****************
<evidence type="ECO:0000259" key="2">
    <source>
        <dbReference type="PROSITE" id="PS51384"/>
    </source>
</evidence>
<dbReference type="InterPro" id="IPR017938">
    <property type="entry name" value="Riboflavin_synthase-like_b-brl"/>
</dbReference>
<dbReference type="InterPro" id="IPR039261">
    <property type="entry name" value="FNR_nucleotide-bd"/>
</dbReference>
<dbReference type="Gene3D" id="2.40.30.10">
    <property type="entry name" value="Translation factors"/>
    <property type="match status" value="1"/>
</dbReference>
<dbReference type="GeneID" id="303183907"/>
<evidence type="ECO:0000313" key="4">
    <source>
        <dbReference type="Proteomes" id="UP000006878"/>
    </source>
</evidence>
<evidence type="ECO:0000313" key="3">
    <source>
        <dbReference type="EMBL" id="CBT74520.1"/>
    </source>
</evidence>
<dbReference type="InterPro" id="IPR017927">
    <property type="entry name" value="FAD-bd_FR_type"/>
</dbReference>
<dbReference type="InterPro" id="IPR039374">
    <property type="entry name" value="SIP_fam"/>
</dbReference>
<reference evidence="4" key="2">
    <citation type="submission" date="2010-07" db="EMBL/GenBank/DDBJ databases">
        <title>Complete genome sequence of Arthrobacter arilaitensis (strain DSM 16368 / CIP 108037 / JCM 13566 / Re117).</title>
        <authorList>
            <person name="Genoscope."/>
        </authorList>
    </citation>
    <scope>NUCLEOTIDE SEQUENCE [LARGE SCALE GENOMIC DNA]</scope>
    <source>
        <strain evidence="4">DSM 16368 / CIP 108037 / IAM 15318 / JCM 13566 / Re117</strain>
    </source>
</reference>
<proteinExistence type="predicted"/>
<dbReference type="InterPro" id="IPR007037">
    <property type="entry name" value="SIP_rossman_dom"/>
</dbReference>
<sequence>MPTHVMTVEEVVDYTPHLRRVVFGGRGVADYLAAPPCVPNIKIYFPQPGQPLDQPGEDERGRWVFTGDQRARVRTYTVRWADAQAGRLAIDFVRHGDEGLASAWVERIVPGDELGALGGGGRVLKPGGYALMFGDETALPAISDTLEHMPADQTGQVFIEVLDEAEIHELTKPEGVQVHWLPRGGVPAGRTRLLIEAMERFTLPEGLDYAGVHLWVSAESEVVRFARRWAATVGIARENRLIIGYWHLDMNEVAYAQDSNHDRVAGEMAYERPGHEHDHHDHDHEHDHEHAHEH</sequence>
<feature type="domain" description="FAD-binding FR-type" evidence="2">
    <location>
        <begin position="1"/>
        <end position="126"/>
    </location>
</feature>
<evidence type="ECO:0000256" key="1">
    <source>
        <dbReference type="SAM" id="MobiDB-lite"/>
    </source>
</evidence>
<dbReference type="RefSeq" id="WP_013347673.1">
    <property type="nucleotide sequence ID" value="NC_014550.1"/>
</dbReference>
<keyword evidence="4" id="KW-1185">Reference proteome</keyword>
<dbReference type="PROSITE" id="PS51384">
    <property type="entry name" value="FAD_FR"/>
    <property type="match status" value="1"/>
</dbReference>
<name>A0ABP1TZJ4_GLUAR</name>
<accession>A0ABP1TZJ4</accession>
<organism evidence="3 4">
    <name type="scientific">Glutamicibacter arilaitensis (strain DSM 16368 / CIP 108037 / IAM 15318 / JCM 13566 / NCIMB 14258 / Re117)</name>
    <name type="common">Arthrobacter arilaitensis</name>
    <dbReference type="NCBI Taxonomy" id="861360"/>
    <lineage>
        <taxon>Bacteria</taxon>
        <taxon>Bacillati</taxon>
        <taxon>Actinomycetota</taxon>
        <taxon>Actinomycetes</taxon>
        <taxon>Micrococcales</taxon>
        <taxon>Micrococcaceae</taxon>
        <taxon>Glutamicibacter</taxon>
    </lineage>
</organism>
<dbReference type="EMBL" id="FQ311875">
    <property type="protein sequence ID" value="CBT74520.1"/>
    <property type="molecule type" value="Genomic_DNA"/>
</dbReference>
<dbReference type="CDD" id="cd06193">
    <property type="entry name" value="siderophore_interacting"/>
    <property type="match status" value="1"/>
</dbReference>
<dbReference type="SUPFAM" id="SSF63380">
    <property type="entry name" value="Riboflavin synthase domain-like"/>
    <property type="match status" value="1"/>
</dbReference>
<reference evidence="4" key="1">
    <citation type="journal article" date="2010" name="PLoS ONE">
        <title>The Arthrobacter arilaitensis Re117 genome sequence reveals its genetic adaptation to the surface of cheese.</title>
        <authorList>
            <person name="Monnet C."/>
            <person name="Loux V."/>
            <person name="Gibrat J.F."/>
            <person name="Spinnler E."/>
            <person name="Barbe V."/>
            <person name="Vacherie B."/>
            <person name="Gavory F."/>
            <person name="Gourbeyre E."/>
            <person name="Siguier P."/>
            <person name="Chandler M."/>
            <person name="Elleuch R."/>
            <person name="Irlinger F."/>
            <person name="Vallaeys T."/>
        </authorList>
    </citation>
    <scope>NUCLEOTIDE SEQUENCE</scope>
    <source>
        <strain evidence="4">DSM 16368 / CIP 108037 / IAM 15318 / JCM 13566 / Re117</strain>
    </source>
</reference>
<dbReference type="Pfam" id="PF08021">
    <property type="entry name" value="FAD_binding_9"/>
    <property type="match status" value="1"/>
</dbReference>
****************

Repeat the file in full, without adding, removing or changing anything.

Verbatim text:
<evidence type="ECO:0000259" key="2">
    <source>
        <dbReference type="PROSITE" id="PS51384"/>
    </source>
</evidence>
<dbReference type="InterPro" id="IPR017938">
    <property type="entry name" value="Riboflavin_synthase-like_b-brl"/>
</dbReference>
<dbReference type="InterPro" id="IPR039261">
    <property type="entry name" value="FNR_nucleotide-bd"/>
</dbReference>
<dbReference type="Gene3D" id="2.40.30.10">
    <property type="entry name" value="Translation factors"/>
    <property type="match status" value="1"/>
</dbReference>
<dbReference type="GeneID" id="303183907"/>
<evidence type="ECO:0000313" key="4">
    <source>
        <dbReference type="Proteomes" id="UP000006878"/>
    </source>
</evidence>
<evidence type="ECO:0000313" key="3">
    <source>
        <dbReference type="EMBL" id="CBT74520.1"/>
    </source>
</evidence>
<dbReference type="InterPro" id="IPR017927">
    <property type="entry name" value="FAD-bd_FR_type"/>
</dbReference>
<dbReference type="InterPro" id="IPR039374">
    <property type="entry name" value="SIP_fam"/>
</dbReference>
<reference evidence="4" key="2">
    <citation type="submission" date="2010-07" db="EMBL/GenBank/DDBJ databases">
        <title>Complete genome sequence of Arthrobacter arilaitensis (strain DSM 16368 / CIP 108037 / JCM 13566 / Re117).</title>
        <authorList>
            <person name="Genoscope."/>
        </authorList>
    </citation>
    <scope>NUCLEOTIDE SEQUENCE [LARGE SCALE GENOMIC DNA]</scope>
    <source>
        <strain evidence="4">DSM 16368 / CIP 108037 / IAM 15318 / JCM 13566 / Re117</strain>
    </source>
</reference>
<proteinExistence type="predicted"/>
<dbReference type="InterPro" id="IPR007037">
    <property type="entry name" value="SIP_rossman_dom"/>
</dbReference>
<sequence>MPTHVMTVEEVVDYTPHLRRVVFGGRGVADYLAAPPCVPNIKIYFPQPGQPLDQPGEDERGRWVFTGDQRARVRTYTVRWADAQAGRLAIDFVRHGDEGLASAWVERIVPGDELGALGGGGRVLKPGGYALMFGDETALPAISDTLEHMPADQTGQVFIEVLDEAEIHELTKPEGVQVHWLPRGGVPAGRTRLLIEAMERFTLPEGLDYAGVHLWVSAESEVVRFARRWAATVGIARENRLIIGYWHLDMNEVAYAQDSNHDRVAGEMAYERPGHEHDHHDHDHEHDHEHAHEH</sequence>
<feature type="domain" description="FAD-binding FR-type" evidence="2">
    <location>
        <begin position="1"/>
        <end position="126"/>
    </location>
</feature>
<evidence type="ECO:0000256" key="1">
    <source>
        <dbReference type="SAM" id="MobiDB-lite"/>
    </source>
</evidence>
<dbReference type="RefSeq" id="WP_013347673.1">
    <property type="nucleotide sequence ID" value="NC_014550.1"/>
</dbReference>
<keyword evidence="4" id="KW-1185">Reference proteome</keyword>
<dbReference type="PROSITE" id="PS51384">
    <property type="entry name" value="FAD_FR"/>
    <property type="match status" value="1"/>
</dbReference>
<name>A0ABP1TZJ4_GLUAR</name>
<accession>A0ABP1TZJ4</accession>
<organism evidence="3 4">
    <name type="scientific">Glutamicibacter arilaitensis (strain DSM 16368 / CIP 108037 / IAM 15318 / JCM 13566 / NCIMB 14258 / Re117)</name>
    <name type="common">Arthrobacter arilaitensis</name>
    <dbReference type="NCBI Taxonomy" id="861360"/>
    <lineage>
        <taxon>Bacteria</taxon>
        <taxon>Bacillati</taxon>
        <taxon>Actinomycetota</taxon>
        <taxon>Actinomycetes</taxon>
        <taxon>Micrococcales</taxon>
        <taxon>Micrococcaceae</taxon>
        <taxon>Glutamicibacter</taxon>
    </lineage>
</organism>
<dbReference type="EMBL" id="FQ311875">
    <property type="protein sequence ID" value="CBT74520.1"/>
    <property type="molecule type" value="Genomic_DNA"/>
</dbReference>
<dbReference type="CDD" id="cd06193">
    <property type="entry name" value="siderophore_interacting"/>
    <property type="match status" value="1"/>
</dbReference>
<dbReference type="SUPFAM" id="SSF63380">
    <property type="entry name" value="Riboflavin synthase domain-like"/>
    <property type="match status" value="1"/>
</dbReference>
<reference evidence="4" key="1">
    <citation type="journal article" date="2010" name="PLoS ONE">
        <title>The Arthrobacter arilaitensis Re117 genome sequence reveals its genetic adaptation to the surface of cheese.</title>
        <authorList>
            <person name="Monnet C."/>
            <person name="Loux V."/>
            <person name="Gibrat J.F."/>
            <person name="Spinnler E."/>
            <person name="Barbe V."/>
            <person name="Vacherie B."/>
            <person name="Gavory F."/>
            <person name="Gourbeyre E."/>
            <person name="Siguier P."/>
            <person name="Chandler M."/>
            <person name="Elleuch R."/>
            <person name="Irlinger F."/>
            <person name="Vallaeys T."/>
        </authorList>
    </citation>
    <scope>NUCLEOTIDE SEQUENCE</scope>
    <source>
        <strain evidence="4">DSM 16368 / CIP 108037 / IAM 15318 / JCM 13566 / Re117</strain>
    </source>
</reference>
<dbReference type="Pfam" id="PF08021">
    <property type="entry name" value="FAD_binding_9"/>
    <property type="match status" value="1"/>
</dbReference>